Black tar heroin grown and processed in the southern mountains of Mexico travels north up highways, crosses borders and finds its way to Santa Cruz County, where it's sold for $10 a hit.
Mexican and Salvadoran gangs control some of the drug trade, but dealers also are tight-knit Mexican families or even addicts.
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Drug users -- from high school- and college-age kids to people in their 50s -- get their heroin fix at small camps tucked behind trees along the railroad tracks in Santa Cruz's Harvey West neighborhood or from drug houses scattered across the county.
Rich Westphal, commander of the county's Anti-Crime Team, says he remembers one bust where a user had a syringe dangling from his carotid artery. Others hide their use by shooting up between their toes or just jab the needle into their thighs when their veins collapse from all the drug injections.
"It's sad, seeing some of these people," Westphal says. "That's their life. They don't care about anything else."
Heroin use has waned in other parts of the state and country as the popularity of methamphetamine rose during the past decade. But the opium-based drug, which can be injected, smoked or snorted, remains the drug of choice for many users in Santa Cruz County.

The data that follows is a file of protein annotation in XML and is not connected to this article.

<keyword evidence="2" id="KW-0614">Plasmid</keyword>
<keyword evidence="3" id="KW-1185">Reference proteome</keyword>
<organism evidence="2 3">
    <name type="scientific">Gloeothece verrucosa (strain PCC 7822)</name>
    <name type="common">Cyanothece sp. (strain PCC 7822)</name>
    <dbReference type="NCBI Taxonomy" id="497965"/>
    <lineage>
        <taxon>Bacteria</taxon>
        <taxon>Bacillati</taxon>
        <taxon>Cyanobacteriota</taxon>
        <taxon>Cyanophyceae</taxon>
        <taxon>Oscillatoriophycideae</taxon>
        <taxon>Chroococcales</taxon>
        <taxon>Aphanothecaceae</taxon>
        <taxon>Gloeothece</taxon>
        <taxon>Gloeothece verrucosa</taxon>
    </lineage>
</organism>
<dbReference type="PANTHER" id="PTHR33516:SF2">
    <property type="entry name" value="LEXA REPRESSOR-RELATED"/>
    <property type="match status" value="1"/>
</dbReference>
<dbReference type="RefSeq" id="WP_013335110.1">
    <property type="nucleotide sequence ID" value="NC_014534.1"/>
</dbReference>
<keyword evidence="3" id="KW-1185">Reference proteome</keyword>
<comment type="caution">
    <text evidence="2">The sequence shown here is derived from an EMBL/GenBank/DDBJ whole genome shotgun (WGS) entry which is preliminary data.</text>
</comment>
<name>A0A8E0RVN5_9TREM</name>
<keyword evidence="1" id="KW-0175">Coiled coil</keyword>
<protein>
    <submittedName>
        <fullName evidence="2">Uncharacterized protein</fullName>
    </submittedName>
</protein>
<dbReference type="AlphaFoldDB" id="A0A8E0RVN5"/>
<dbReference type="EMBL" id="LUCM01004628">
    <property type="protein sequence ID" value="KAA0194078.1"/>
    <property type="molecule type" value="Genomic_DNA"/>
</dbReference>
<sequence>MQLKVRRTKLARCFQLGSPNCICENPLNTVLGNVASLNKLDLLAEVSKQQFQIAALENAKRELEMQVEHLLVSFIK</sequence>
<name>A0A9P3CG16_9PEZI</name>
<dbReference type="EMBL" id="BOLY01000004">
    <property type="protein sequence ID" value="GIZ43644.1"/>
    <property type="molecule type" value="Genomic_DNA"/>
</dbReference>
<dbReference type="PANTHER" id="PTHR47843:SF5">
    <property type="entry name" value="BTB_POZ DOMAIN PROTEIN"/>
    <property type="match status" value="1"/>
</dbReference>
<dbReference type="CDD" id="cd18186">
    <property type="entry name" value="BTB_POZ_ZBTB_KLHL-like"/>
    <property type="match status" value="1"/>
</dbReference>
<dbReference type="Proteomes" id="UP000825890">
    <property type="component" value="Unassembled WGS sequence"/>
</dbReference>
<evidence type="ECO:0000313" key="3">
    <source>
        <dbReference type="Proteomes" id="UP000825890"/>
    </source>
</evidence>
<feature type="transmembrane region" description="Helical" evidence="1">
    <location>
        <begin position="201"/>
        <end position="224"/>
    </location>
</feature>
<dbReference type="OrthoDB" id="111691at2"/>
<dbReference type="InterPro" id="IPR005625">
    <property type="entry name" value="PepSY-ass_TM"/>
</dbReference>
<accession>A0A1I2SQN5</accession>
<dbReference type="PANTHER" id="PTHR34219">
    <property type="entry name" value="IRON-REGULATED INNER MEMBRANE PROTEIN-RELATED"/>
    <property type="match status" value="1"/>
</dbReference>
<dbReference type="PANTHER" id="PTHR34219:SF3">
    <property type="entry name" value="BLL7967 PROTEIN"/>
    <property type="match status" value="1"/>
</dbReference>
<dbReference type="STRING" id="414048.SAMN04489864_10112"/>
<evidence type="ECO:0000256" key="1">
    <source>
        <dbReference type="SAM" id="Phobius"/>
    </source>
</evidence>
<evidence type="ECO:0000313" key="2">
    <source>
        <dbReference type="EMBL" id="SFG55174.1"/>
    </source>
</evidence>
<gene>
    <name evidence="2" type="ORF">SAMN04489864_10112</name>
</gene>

Heroin's hold on the county is difficult to understand and even harder to cut off. Despite some large seizures of drugs along the Interstate 5 corridor, law enforcement efforts to stop the flow of heroin across the Mexico-California border have been unsuccessful.
Most heroin used on the Central Coast can be traced to poppy fields in rural Mexico. Farmers in the states of Michoacan and Jalisco sell their raw product to cartels, or the drug organizations grow the flowers themselves.
Opium, a milky fluid, is extracted from the unripened seed pods of poppy plants in a fast and dirty method: people literally step on the pods, crushing them like grapes. The opium is purified, then mixed with other substances, like starch or sugar, to dilute it and increase the weight of the drug.
Pure opium is rarely sold on the streets.